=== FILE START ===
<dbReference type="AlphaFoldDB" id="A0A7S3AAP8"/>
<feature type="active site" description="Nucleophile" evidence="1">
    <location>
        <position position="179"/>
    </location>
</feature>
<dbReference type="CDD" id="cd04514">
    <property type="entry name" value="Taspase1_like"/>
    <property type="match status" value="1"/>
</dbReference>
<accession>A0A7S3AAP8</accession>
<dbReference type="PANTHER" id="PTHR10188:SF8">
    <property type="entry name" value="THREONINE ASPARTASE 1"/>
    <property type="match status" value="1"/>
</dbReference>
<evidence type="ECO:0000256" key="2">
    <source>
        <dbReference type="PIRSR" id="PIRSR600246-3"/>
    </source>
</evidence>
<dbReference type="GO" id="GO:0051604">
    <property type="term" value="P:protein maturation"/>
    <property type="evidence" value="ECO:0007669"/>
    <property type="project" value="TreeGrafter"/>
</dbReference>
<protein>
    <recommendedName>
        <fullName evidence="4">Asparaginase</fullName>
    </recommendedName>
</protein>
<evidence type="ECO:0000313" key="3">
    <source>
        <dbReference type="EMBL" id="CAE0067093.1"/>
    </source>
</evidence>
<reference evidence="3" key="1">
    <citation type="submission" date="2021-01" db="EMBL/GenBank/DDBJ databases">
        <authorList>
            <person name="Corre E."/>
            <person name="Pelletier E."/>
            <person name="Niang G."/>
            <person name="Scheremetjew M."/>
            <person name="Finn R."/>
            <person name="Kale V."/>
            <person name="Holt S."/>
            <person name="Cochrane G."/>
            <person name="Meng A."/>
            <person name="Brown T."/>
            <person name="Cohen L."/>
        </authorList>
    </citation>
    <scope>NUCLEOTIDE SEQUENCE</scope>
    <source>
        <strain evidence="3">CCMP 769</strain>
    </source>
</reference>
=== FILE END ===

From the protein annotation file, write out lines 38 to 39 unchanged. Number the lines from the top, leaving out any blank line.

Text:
        <authorList>
            <person name="Corre E."/>